What do ethics mean in face of hunger? What does right or wrong mean if that act were to feed your hungry children?
Yesterday I was watching this Hindi serial which revolves around the life of a young girl from a poor family who gets sold. The scene where the parents have to make the decision in face of utter poverty was very moving. I felt the clutch of fear in my stomach at the plight of the parents and the girl. The dalal’s dialogue ‘the hunger in the stomach makes all wrong seem right.. as the hunger escalates the boundaries become fuzzier and fuzzier’ somehow was very striking. And I felt, yes, when one is backed up against a wall, or cornered or just plain hungry, everything seems right and everything becomes justifiable – even selling off one’s own daughter.
It set a whole lot of thoughts on issues which I took, until then, with a pinch of salt. Ensconced in my comfortable life with assured food (along with little treats), it was easy for me to talk about ‘right’ action. What did I know about the feelings of insecurity, worry or sense of deprivation that people in insecure conditions feel? What are the kinds of deprivation that people feel which are not visible on the outside? What creates the clutch of fear that makes everything seem right?
My thoughts jumped to the builder of my building who had sold off the public spaces and to the monstrously rich person who bought these public spaces knowing it was illegal. What sense of ‘poverty’ does a rich man feel to keep wanting to accumulate through whatever means? Do they feel a bigger sense of deprivation?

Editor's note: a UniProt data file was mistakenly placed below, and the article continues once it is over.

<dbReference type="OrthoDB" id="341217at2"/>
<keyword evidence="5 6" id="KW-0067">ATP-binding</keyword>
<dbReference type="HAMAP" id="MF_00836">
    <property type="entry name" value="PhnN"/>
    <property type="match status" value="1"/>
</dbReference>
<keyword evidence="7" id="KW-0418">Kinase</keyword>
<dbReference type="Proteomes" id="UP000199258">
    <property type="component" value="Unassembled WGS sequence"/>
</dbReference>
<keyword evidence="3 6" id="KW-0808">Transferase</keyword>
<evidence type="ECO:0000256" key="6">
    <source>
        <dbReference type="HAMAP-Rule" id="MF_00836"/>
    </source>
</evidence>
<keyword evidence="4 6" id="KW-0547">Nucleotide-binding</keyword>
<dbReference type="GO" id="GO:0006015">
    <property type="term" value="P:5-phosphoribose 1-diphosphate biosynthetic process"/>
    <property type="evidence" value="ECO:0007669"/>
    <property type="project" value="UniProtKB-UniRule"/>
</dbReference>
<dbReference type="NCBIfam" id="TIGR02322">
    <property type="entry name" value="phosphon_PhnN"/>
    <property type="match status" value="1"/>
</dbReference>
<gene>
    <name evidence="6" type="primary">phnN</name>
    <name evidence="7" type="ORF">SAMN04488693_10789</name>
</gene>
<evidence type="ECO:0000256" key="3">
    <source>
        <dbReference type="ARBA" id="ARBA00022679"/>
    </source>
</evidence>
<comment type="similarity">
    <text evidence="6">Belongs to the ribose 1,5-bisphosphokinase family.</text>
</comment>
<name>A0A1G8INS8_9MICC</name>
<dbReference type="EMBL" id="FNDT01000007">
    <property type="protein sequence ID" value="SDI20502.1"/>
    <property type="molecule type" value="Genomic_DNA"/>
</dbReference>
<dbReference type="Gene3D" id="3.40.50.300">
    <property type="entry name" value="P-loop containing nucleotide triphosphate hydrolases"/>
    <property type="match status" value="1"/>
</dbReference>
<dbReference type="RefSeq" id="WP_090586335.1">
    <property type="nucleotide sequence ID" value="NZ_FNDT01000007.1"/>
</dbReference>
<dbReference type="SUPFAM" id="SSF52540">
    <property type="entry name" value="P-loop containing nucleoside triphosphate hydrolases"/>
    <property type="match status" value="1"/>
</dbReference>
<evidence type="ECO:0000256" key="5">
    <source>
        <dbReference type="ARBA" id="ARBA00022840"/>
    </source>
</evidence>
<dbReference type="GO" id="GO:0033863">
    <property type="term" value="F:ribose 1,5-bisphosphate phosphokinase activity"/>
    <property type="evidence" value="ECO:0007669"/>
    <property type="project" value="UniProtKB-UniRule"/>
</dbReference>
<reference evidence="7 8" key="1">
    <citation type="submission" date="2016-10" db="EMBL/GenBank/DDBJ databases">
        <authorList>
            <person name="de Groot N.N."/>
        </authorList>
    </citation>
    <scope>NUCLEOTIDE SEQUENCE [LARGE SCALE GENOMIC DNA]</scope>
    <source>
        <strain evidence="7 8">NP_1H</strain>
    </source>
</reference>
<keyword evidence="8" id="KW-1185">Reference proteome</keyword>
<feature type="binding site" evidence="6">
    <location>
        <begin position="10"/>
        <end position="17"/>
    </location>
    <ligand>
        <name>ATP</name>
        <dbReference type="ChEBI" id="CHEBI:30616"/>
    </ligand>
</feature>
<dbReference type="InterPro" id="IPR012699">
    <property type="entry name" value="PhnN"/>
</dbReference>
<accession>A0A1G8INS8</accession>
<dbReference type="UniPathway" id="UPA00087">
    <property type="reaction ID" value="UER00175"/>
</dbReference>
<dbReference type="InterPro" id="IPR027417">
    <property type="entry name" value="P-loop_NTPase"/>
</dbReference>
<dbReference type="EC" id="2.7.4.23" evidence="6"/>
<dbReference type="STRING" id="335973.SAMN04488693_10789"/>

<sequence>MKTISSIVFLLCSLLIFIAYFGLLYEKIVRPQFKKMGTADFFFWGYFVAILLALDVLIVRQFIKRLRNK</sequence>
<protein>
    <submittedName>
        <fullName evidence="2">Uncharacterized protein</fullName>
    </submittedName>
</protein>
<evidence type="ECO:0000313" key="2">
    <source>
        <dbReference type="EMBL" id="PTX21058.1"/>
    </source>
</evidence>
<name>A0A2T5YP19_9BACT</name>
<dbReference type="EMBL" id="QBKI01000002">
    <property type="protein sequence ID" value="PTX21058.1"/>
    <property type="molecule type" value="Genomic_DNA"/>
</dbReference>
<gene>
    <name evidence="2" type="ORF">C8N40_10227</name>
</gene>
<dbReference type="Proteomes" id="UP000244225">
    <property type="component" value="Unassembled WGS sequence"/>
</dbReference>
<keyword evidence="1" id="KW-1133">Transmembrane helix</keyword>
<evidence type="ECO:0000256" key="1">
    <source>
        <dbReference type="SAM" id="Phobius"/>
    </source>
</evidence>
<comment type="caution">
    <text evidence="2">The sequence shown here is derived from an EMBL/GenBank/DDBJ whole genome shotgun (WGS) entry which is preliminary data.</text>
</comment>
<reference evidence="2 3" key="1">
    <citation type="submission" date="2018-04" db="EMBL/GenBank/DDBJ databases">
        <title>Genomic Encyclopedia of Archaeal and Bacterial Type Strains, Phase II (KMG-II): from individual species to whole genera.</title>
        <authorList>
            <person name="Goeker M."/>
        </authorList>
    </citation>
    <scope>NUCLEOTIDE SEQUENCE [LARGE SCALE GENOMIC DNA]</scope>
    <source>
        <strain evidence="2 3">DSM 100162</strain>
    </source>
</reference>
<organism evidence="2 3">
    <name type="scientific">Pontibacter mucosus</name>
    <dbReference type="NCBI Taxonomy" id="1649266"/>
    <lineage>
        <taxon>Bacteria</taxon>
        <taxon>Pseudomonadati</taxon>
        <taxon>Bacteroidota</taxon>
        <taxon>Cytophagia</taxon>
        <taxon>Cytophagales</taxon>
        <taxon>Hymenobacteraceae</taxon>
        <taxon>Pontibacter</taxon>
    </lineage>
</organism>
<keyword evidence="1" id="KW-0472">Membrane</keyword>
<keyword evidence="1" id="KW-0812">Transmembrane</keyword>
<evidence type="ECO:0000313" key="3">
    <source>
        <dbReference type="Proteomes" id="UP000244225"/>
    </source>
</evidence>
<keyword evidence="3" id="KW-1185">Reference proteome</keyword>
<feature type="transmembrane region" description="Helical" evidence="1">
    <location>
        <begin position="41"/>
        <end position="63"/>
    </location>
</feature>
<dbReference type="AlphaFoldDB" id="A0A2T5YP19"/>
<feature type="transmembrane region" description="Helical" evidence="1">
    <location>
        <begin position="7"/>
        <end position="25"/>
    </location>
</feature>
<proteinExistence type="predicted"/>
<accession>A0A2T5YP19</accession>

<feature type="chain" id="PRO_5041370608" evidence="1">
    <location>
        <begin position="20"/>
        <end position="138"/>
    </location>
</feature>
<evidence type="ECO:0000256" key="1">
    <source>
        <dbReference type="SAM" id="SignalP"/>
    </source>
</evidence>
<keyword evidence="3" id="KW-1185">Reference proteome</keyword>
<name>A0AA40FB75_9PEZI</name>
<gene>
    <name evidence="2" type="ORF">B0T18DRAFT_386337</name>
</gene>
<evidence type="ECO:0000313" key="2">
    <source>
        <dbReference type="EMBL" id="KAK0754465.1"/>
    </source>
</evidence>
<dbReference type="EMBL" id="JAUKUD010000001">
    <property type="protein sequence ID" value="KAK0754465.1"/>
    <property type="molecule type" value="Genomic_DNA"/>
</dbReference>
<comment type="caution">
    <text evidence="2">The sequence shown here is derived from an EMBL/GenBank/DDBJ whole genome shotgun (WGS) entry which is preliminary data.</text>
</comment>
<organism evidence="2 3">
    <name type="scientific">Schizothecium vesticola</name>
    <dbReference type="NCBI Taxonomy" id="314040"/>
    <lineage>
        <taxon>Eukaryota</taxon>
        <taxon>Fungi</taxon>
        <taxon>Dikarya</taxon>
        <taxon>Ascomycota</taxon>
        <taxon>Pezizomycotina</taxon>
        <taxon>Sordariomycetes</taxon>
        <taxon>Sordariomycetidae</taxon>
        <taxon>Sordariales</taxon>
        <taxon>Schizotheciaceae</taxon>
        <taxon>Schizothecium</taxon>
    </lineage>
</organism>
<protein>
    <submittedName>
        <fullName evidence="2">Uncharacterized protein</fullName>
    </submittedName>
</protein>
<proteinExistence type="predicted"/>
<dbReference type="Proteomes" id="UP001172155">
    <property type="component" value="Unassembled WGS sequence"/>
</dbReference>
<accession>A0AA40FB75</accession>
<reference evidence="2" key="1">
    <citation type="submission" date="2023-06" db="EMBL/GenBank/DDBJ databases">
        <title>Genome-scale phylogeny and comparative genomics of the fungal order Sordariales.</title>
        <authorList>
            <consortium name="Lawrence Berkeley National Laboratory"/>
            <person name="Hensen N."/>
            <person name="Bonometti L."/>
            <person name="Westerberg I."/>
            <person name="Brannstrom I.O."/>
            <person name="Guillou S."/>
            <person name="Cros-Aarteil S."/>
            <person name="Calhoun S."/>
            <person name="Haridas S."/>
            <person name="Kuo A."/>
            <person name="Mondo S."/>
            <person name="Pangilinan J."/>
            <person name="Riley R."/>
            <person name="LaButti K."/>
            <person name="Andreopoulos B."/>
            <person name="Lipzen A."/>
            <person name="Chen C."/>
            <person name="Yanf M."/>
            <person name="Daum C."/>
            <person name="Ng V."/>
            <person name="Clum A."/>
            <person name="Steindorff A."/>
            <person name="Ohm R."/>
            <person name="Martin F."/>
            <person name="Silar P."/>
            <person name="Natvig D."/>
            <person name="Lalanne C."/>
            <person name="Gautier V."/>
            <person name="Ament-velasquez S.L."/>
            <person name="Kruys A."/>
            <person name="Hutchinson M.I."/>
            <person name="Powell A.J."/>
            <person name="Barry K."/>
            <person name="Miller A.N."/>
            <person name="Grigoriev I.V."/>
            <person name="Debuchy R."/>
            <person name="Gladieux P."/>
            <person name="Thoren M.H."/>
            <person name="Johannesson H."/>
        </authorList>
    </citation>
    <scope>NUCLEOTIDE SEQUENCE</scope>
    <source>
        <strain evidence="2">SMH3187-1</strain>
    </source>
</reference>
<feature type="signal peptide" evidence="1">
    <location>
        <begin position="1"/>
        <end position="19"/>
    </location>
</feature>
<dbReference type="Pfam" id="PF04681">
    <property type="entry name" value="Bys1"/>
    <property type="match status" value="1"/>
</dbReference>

But I am digressing.
Poverty I realized is a state of mind. There is poverty of money (among the poor), poverty of rights (among the dis-empowered), poverty of kindness (among the ill-treated), poverty of ethics, poverty of feeling good, poverty of trust and security and so on. All of us, in some way of the other suffer from some poverty or the other. And no matter what kind of poverty, it brings within us the same feelings of fear. A fear of inability to survive or be able to get through. A fear that seems basic, biological and almost impossible to surmount.
Poverty, I see, goes hand in hand with deprivation. We are poor in the area where we have faced maximum deprivation – whether it be money, food, sex, comforts, love, recognition, sense of pride or belonging, community, etc. Poverty and deprivation generate a hunger. A bottomless pit of a hunger that no amount of inputs can satiate. And it is this hunger for which we can make umpteen compromises. It is this hunger which makes all wrongs right.
Everything in Life and in the world seems to stem from this sense of poverty and hunger. Whether it be Bush or the guy who sold off his daughter.
With this thought, I concluded, that a moral judgment on any action of any person seems impossible, irrelevant and superfluous.